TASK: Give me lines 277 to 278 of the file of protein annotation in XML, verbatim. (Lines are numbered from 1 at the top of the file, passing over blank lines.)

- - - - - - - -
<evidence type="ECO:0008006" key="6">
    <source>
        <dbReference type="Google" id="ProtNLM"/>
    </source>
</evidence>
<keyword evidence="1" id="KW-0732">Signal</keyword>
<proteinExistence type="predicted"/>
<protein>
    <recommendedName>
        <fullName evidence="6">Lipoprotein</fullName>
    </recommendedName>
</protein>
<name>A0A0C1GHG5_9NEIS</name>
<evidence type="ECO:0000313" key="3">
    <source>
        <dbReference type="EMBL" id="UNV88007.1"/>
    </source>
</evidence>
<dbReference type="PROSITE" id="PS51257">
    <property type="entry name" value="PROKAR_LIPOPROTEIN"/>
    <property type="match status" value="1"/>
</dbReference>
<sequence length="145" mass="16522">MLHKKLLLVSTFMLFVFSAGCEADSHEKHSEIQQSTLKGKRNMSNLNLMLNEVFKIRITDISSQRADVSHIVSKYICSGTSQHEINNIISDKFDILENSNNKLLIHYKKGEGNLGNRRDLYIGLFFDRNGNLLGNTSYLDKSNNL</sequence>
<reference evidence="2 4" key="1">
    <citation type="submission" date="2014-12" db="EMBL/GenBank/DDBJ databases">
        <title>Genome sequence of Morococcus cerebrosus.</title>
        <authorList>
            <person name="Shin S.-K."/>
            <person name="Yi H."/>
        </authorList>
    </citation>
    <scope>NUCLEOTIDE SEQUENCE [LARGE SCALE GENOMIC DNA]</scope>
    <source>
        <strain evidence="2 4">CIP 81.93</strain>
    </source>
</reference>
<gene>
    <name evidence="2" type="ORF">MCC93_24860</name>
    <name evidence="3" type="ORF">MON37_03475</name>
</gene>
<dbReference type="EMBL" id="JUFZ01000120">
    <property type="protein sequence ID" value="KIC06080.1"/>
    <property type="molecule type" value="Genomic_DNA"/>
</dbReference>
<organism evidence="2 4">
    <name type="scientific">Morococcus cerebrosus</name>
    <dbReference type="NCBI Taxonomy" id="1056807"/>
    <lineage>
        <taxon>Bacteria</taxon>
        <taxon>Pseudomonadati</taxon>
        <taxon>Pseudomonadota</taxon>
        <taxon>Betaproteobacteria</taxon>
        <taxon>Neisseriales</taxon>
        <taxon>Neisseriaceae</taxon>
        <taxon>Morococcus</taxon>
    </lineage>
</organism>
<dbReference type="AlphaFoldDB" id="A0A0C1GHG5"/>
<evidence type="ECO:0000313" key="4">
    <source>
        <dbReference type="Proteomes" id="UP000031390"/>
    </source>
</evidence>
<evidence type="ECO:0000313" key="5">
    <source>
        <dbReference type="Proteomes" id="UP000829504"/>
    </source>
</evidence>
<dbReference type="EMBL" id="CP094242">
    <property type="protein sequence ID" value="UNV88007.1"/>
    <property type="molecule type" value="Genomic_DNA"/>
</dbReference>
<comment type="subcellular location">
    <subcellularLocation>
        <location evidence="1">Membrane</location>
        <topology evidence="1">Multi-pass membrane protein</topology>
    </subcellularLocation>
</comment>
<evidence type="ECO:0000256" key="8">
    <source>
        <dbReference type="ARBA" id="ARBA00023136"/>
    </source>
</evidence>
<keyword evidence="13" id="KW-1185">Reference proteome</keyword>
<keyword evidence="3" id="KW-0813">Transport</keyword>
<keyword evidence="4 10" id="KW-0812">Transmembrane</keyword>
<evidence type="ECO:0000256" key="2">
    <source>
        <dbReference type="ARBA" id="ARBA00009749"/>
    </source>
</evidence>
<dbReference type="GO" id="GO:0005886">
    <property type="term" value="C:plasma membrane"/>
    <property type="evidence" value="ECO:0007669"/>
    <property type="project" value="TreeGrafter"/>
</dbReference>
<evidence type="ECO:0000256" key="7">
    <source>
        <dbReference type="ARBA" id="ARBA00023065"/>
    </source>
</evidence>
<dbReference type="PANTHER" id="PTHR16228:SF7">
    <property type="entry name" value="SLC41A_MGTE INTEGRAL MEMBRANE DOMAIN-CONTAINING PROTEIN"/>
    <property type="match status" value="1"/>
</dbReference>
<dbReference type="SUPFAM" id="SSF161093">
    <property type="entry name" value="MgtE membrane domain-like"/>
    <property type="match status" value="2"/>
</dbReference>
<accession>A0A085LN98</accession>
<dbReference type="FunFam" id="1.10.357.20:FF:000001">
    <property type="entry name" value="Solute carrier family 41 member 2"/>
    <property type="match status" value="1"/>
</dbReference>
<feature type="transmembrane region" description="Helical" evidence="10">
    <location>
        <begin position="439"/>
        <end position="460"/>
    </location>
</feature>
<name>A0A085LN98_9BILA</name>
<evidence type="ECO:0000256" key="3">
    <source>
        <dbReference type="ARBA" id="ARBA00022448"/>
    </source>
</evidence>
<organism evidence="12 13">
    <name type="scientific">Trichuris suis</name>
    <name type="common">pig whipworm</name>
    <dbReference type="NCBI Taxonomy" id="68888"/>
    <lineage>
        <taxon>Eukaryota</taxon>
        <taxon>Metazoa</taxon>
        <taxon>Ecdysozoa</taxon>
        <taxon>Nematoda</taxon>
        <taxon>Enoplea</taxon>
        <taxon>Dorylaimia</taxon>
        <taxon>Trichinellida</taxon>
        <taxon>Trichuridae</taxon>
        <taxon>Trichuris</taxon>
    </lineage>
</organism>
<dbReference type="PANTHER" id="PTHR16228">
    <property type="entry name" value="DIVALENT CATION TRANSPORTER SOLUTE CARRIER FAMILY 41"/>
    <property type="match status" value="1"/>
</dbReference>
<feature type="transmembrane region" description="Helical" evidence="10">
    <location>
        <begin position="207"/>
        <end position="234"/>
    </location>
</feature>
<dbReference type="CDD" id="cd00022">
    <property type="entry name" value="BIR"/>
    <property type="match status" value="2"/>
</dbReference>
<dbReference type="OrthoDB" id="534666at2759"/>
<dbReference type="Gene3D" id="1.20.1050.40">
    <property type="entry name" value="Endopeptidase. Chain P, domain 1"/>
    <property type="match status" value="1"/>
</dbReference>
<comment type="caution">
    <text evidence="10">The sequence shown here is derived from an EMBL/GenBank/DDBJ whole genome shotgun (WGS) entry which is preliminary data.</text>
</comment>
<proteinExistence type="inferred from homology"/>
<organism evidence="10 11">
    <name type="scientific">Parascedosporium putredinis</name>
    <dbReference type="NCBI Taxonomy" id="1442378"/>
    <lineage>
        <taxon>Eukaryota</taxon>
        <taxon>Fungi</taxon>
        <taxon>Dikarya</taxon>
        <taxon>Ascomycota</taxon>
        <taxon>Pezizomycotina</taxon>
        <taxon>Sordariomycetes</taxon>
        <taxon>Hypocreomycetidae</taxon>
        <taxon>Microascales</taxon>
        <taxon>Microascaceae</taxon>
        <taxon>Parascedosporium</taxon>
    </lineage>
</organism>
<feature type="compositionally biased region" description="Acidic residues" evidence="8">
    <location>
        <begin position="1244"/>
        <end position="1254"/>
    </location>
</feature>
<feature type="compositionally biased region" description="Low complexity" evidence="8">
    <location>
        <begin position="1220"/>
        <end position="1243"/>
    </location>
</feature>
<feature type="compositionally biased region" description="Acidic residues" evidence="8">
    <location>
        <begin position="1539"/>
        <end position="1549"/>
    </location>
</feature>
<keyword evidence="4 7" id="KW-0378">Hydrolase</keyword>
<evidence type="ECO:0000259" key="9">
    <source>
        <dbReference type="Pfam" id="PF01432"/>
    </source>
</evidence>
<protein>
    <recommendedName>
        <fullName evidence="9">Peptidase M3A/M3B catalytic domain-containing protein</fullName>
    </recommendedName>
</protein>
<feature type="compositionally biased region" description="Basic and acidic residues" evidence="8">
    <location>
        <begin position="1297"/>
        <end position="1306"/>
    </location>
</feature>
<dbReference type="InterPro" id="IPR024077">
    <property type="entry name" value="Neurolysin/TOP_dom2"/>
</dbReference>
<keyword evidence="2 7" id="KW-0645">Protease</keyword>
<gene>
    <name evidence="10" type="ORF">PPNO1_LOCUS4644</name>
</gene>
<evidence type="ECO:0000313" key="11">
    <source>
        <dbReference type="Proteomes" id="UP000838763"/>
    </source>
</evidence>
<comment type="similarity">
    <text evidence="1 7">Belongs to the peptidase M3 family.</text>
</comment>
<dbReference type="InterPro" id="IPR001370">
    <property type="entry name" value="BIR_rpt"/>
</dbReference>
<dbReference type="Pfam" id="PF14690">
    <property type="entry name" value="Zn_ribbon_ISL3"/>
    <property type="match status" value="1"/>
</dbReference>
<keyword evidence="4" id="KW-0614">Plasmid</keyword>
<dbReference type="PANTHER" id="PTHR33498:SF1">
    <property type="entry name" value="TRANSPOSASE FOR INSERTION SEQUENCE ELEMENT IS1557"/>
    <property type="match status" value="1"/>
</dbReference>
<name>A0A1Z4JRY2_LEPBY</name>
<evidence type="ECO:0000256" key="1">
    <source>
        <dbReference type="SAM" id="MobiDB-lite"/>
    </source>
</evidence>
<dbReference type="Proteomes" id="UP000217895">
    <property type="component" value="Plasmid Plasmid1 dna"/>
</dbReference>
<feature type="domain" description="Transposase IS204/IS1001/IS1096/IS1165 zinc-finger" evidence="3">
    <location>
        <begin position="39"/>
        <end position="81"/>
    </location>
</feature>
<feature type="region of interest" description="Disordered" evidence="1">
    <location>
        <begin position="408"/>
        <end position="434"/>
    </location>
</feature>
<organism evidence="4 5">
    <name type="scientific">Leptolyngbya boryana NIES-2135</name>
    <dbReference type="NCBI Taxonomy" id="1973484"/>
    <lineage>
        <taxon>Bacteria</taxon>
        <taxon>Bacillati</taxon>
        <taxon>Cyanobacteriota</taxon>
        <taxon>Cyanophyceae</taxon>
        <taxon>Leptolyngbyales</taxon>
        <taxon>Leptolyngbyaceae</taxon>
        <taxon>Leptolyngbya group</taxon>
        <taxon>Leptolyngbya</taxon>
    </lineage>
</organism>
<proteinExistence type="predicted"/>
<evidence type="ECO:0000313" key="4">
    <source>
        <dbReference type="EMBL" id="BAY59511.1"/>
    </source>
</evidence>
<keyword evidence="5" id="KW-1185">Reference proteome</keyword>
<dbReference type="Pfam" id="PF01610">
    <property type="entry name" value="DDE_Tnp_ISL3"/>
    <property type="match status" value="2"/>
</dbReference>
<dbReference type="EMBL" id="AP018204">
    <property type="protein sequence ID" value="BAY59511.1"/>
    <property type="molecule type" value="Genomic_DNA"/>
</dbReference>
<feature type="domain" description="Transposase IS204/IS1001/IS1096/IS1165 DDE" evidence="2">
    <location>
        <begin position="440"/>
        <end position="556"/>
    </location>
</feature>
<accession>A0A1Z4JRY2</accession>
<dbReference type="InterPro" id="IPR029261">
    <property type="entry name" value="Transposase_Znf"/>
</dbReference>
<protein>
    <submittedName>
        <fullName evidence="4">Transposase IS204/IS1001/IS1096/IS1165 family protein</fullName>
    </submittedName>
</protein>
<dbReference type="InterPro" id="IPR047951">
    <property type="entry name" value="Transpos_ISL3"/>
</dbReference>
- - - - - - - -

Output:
    </lineage>
</organism>